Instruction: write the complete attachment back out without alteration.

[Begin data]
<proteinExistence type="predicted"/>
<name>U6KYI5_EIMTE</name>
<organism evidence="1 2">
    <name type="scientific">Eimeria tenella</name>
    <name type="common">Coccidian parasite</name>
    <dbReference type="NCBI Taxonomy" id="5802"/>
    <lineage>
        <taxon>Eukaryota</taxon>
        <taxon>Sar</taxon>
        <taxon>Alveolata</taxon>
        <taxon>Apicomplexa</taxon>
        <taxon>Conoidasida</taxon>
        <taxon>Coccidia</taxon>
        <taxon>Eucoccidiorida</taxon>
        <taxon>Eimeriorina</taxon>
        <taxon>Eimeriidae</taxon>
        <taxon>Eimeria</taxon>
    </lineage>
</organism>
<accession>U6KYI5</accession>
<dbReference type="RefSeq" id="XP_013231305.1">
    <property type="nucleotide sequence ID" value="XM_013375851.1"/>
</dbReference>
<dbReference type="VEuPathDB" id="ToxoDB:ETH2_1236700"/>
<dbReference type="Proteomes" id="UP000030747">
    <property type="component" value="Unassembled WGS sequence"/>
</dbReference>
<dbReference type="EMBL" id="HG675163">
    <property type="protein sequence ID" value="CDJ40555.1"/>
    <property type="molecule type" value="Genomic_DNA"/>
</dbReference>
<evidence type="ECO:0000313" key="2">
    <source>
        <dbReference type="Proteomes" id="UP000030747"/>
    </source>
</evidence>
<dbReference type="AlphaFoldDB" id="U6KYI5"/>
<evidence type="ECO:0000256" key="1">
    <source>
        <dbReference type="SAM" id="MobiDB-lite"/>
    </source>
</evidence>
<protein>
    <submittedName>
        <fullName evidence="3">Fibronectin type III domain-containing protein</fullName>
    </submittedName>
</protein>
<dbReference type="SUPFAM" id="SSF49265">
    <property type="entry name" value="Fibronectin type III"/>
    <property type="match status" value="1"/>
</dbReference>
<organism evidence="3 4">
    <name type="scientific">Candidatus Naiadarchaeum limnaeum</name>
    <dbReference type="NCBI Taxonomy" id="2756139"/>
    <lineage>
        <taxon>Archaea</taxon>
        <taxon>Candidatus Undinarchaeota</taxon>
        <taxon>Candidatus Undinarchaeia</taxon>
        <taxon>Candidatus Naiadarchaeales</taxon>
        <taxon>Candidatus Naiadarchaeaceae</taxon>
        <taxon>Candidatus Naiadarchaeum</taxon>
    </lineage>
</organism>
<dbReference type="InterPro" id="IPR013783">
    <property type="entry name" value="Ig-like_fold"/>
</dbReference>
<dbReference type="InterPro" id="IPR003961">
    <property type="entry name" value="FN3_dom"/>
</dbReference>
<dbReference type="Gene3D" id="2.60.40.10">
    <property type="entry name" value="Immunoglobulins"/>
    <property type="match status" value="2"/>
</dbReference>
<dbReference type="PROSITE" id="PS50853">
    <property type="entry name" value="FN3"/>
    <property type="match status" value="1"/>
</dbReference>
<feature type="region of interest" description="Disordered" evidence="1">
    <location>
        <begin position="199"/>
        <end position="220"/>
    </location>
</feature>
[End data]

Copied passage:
<proteinExistence type="predicted"/>
<name>U6KYI5_EIMTE</name>
<organism evidence="1 2">
    <name type="scientific">Eimeria tenella</name>
    <name type="common">Coccidian parasite</name>
    <dbReference type="NCBI Taxonomy" id="5802"/>
    <lineage>
        <taxon>Eukaryota</taxon>
        <taxon>Sar</taxon>
        <taxon>Alveolata</taxon>
        <taxon>Apicomplexa</taxon>
        <taxon>Conoidasida</taxon>
        <taxon>Coccidia</taxon>
        <taxon>Eucoccidiorida</taxon>
        <taxon>Eimeriorina</taxon>
        <taxon>Eimeriidae</taxon>
        <taxon>Eimeria</taxon>
    </lineage>
</organism>
<accession>U6KYI5</accession>
<dbReference type="RefSeq" id="XP_013231305.1">
    <property type="nucleotide sequence ID" value="XM_013375851.1"/>
</dbReference>
<dbReference type="VEuPathDB" id="ToxoDB:ETH2_1236700"/>
<dbReference type="Proteomes" id="UP000030747">
    <property type="component" value="Unassembled WGS sequence"/>
</dbReference>
<dbReference type="EMBL" id="HG675163">
    <property type="protein sequence ID" value="CDJ40555.1"/>
    <property type="molecule type" value="Genomic_DNA"/>
</dbReference>
<evidence type="ECO:0000313" key="2">
    <source>
        <dbReference type="Proteomes" id="UP000030747"/>
    </source>
</evidence>
<dbReference type="AlphaFoldDB" id="U6KYI5"/>
<evidence type="ECO:0000256" key="1">
    <source>
        <dbReference type="SAM" id="MobiDB-lite"/>
    </source>
</evidence>
<protein>
    <submittedName>
        <fullName evidence="3">Fibronectin type III domain-containing protein</fullName>
    </submittedName>
</protein>
<dbReference type="SUPFAM" id="SSF49265">
    <property type="entry name" value="Fibronectin type III"/>
    <property type="match status" value="1"/>
</dbReference>
<organism evidence="3 4">
    <name type="scientific">Candidatus Naiadarchaeum limnaeum</name>
    <dbReference type="NCBI Taxonomy" id="2756139"/>
    <lineage>
        <taxon>Archaea</taxon>
        <taxon>Candidatus Undinarchaeota</taxon>
        <taxon>Candidatus Undinarchaeia</taxon>
        <taxon>Candidatus Naiadarchaeales</taxon>
        <taxon>Candidatus Naiadarchaeaceae</taxon>
        <taxon>Candidatus Naiadarchaeum</taxon>
    </lineage>
</organism>
<dbReference type="InterPro" id="IPR013783">
    <property type="entry name" value="Ig-like_fold"/>
</dbReference>
<dbReference type="InterPro" id="IPR003961">
    <property type="entry name" value="FN3_dom"/>
</dbReference>
<dbReference type="Gene3D" id="2.60.40.10">
    <property type="entry name" value="Immunoglobulins"/>
    <property type="match status" value="2"/>
</dbReference>
<dbReference type="PROSITE" id="PS50853">
    <property type="entry name" value="FN3"/>
    <property type="match status" value="1"/>
</dbReference>
<feature type="region of interest" description="Disordered" evidence="1">
    <location>
        <begin position="199"/>
        <end position="220"/>
    </location>
</feature>